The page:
The hiss and gurgle of a milk steamer blends with the rattle of keyboards and the soft hum of quiet conversation. Aromas of nuts, toast, vanilla and smoke hang thick in the air. The soothing sensations of a coffee shop are well known to every java lover.
Drinkers of the other brewed beverage — beer — experience similar joy upon entering a brewery or taproom. Their mouths start to water at the grainy-sweet smell of wort, the tang of hops and the sight of a suds-topped glass.
I find that there is some crossover between the groups. Those who love good coffee often also favor high-quality beer. For those who savor both, coffee beers offer a heavenly match.
There is a natural affinity between black beers and coffee. The grains from which they derive their color are roasted in giant drums that are nearly identical to those used for roasting coffee beans. Besides the inky tint, roasted grains give beer chocolate and coffee-like flavors that create a perfect bridge to actual coffee.
Those chocolate and coffee tones are on full display in Cold Press Black from Duluth’s Bent Paddle Brewing Co. Cold-press Crazy Juice coffee from Duluth Coffee Co. gives this beer the essence of a quality cup of Joe without a hint of coffee bitterness. A touch of sweetness, some caramel and cocoa notes and a hint of earthy hops remind you that it is actually beer in your glass and not just nitrogen-dispensed coffee.
Sixpoint Brewery’s Five Beans is one of many high-alcohol coffee beers currently available in the area. It’s light-bodied for a beer of its size — 10 percent alcohol — making it dangerously quaffable. A five-bean coffee blend lends it an edgy, dark-roast coffee character. A subtle touch of cardamom brings a sense of exotic spice without calling itself out. It suggests capsaicin, but there is no heat. Cocoa and vanilla add an impression of sweetness to an otherwise bone-dry beer.
One of the more interesting and my favorite of the high-test coffee stouts is Bomb from Prairie Artisan Ales — a 13-percent-alcohol imperial stout aged on cocoa beans, vanilla and ancho chile peppers. This one is like an Aztec mocha coffee drink from your favorite java bar. It is all coffee on the nose and all cocoa on the tongue. Vanilla is prominent, but not overwhelming — adding fullness as well as sweetness. Don’t let the ancho chile scare you off. A pleasant tingle on the way out is the extent of the heat, but raisiny undertones from the chilies should make that mild burn worth it, even to a sensitive Minnesota palate.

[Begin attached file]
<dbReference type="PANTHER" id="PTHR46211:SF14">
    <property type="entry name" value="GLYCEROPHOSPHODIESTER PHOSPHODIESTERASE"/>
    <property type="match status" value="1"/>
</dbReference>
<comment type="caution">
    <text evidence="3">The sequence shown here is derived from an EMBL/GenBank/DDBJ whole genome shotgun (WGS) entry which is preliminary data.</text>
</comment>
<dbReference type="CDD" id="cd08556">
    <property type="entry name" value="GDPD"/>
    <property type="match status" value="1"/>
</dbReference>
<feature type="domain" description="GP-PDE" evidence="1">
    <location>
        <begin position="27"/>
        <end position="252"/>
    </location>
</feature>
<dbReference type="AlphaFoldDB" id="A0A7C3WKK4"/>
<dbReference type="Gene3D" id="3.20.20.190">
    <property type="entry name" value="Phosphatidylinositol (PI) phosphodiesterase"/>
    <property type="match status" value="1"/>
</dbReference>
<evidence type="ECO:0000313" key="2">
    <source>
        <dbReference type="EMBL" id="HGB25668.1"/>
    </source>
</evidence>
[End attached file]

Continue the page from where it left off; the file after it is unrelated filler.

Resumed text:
Tweak from Avery Brewing takes the concept of coffee beers to the extreme. There is a lot going on in this 16-percent-alcohol, bourbon barrel-aged imperial stout — almost too much. There is bourbon, to be sure. Coffee and roasted grains are there, but are not the main event. Rum-soaked raisins make an appearance along with copious amounts of vanilla and caramel. The alcohol is quite intense. Think of Tweak like sherry with a touch of coffee flavor. Like sherry, a couple of ounces in a snifter are all you need. This beer screams out for a big hunk of Stilton cheese to balance it out.
Not all coffee beers are black. First Call from Modist Brewing Co. in Minneapolis is a coffee-packed pale lager that confounds expectations from appearance to taste. Brewer Keigan Knee adds custom beans from local specialty roaster Wesley Andrews to his fermenter, allowing the beer’s alcohol to extract flavor and aroma without color. The result is a crisp, light-golden-colored brew with the nutty smell and taste of fresh cold press. The beer takes a back seat in this one. Nary hop nor grain make their way through the intense, yet smooth and delicious coffee.
Michael Agnew is a certified cicerone (beer-world version of sommelier) and owner of A Perfect Pint. He conducts private and corporate beer tasting events in the Twin Cities, and can be reached at firstname.lastname@example.org.